Each trail, each building and each lift are chronicled. Through these documents donated to the Stowe Historical Society, we learn how trails were cut by hand, men were carried by horse and wagon, buildings dorms, ski huts, camps, shelters, etc. This is a very compelling story of passion, creativity, engineering, employing state and federal programs available at the time and hard work by a lot of people who came to work and settle in Stowe. There are 35 mini biographies of people who were there.

    Each are fascinating, educational, and entertaining. Now he brings the war home, following many of the same men as they try to figure out how to engage again with both family and society, as if nothing had happened-and generally without the thanks so ironically cited in the title. He does for religious history what Bertolt Brecht did for playwriting.

    Aslan rips Jesus out of all the contexts we thought he belonged in and holds him forth as someone entirely new. This is Jesus as a passionate Jew, a violent revolutionary, a fanatical ideologue, an odd and scary and extraordinarily interesting man. Chickadee is a most sympathetic character—small in stature but big in heart.

    A map is appended. Seabold rescues its occupants, three tiny orphan mice, and Pandora nurses them back to health. The lighthouse had a family. Pontsho and Teb are new in school, and Precious hopes to be their friend. By asking just a few careful questions, Precious finds out a lot. She learns that the children are poor and that their father had been killed by lightning. Kosi is endlessly fascinating and very talented, Precious learns.

    Fast-paced action is interspersed with family stories, making this an especially winning story for very young readers. Occasional direct address to readers harkens back to an earlier storytelling style. Stunning black-and-white illustrations, reminiscent of woodcuts and etchings, grace most spreads, adding an old-fashioned feel to the story.

    The map of Africa with Botswana highlighted on the first page provides welcome information. Precious is sensitive and grounded, open and understanding—perfect qualities for the detective she is destined to be. The mystery is easily solved, but it still requires that readers pay attention to the clues left along the way. At 13, he moved to the Bronx, where he gained the nickname Hercules because he grew to be more than six feet tall. He shortened the name to Herc, added Kool, and is credited as a pioneer of hip hop. He created a new art form for his parties when he plugged in two turntables to create longer breaks for dancing and began chanting the names of his friends during the breaks.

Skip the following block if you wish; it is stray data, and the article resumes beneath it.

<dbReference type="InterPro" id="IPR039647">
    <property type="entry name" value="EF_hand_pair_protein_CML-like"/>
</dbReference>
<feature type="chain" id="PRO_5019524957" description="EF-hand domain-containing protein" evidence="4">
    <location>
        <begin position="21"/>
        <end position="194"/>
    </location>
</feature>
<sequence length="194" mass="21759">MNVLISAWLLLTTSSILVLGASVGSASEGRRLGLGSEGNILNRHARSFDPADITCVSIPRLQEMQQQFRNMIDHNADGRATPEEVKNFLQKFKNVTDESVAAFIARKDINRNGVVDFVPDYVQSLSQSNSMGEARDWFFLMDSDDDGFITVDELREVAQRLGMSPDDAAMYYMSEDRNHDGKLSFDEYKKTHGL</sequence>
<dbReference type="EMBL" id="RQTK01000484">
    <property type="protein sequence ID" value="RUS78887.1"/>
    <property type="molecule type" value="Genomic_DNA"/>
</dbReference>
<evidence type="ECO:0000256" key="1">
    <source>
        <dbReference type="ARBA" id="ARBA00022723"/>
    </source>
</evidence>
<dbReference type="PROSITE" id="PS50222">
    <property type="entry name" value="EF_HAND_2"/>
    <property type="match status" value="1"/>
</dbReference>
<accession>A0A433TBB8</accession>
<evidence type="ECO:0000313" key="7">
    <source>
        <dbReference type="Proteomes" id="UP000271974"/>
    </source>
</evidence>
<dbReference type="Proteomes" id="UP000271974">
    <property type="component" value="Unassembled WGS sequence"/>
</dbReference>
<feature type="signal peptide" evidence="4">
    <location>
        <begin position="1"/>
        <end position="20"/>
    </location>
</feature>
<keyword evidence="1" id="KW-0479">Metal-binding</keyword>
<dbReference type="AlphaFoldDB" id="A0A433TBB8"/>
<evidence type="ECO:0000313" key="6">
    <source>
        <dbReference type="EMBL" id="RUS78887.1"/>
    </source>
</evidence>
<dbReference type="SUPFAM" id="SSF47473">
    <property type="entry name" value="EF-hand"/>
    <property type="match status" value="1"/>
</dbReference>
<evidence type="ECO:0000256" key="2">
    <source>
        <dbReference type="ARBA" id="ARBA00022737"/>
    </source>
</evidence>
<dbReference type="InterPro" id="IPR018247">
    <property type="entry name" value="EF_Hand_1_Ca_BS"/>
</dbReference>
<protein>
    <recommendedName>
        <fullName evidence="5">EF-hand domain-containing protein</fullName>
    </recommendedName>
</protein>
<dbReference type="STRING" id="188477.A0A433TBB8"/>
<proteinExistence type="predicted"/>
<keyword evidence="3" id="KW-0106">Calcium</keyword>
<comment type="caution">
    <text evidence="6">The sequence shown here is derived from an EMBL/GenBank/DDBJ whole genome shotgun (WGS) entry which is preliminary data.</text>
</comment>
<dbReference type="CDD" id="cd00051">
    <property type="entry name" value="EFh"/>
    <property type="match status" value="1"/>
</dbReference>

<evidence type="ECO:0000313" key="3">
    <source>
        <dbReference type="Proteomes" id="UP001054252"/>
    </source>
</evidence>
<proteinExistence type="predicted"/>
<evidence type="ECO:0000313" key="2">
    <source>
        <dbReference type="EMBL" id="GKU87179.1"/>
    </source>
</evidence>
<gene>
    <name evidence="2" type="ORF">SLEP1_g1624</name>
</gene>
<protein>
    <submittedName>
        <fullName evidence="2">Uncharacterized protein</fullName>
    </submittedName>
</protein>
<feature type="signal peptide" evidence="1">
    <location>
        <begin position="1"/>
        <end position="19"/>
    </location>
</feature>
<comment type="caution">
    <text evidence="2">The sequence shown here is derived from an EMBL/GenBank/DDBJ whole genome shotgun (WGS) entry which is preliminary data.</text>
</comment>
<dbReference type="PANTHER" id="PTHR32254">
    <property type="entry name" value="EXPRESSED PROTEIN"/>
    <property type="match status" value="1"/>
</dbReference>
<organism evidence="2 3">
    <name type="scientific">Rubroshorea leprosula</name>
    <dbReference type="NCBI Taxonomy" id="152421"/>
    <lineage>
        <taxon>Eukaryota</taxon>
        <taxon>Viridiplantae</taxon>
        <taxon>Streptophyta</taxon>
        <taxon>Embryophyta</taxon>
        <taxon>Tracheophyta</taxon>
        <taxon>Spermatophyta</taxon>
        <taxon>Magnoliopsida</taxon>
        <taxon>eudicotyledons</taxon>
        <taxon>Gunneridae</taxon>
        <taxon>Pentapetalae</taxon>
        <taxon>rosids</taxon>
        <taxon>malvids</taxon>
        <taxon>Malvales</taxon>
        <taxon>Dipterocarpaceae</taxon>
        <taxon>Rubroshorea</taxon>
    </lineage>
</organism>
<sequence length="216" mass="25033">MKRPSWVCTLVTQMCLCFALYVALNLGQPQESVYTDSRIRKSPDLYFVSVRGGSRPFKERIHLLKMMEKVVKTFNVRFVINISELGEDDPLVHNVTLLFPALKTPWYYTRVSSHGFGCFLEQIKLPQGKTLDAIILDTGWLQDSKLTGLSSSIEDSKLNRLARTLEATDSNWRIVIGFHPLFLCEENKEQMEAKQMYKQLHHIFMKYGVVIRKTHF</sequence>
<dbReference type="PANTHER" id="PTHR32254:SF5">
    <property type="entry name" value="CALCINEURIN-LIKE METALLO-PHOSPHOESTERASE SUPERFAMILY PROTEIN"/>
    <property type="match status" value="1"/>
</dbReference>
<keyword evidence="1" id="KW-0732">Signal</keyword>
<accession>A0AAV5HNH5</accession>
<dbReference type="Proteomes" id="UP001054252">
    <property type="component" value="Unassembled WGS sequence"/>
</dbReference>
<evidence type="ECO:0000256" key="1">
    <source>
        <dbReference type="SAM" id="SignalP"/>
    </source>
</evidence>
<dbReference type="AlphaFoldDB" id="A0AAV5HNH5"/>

After an opening in which a beekeeper discovers that most of the bees in his hives are gone due to colony collapse disorder CCD , the book describes how healthy honeybees pollinate flowering plants, gather nectar, and raise their young. The next section, which explains bee development, is particularly vivid and informative. Finally, Markle discusses the many possible causes of CCD, such as mites, fungi, pesticides, and the stressful conditions overwork and poor diets sometimes endured by bees in commercial hives.

    She also comments on the work of researchers exploring likely sources of the problem. Throughout the book, excellent color photos illustrate the text. Short sentences offer plenty of intriguing information about the castle, its inhabitants, and their many means of defense.

    The format is slightly larger than a typical book for beginning readers, giving a bit more scope for the illustrations: strong line drawings with color washes. The use of different perspectives and cross sections is particularly fine. Peck and Davis deliver their missive with humor and a touch of snark, but the often self- righteous tone drains much of the fun. Moore grew up reading and hearing stories in an era when children were not welcomed by public libraries; she later became a librarian one of the few jobs open to unmarried women and worked tirelessly to ensure that all children felt welcome at library programs and were able to check out books.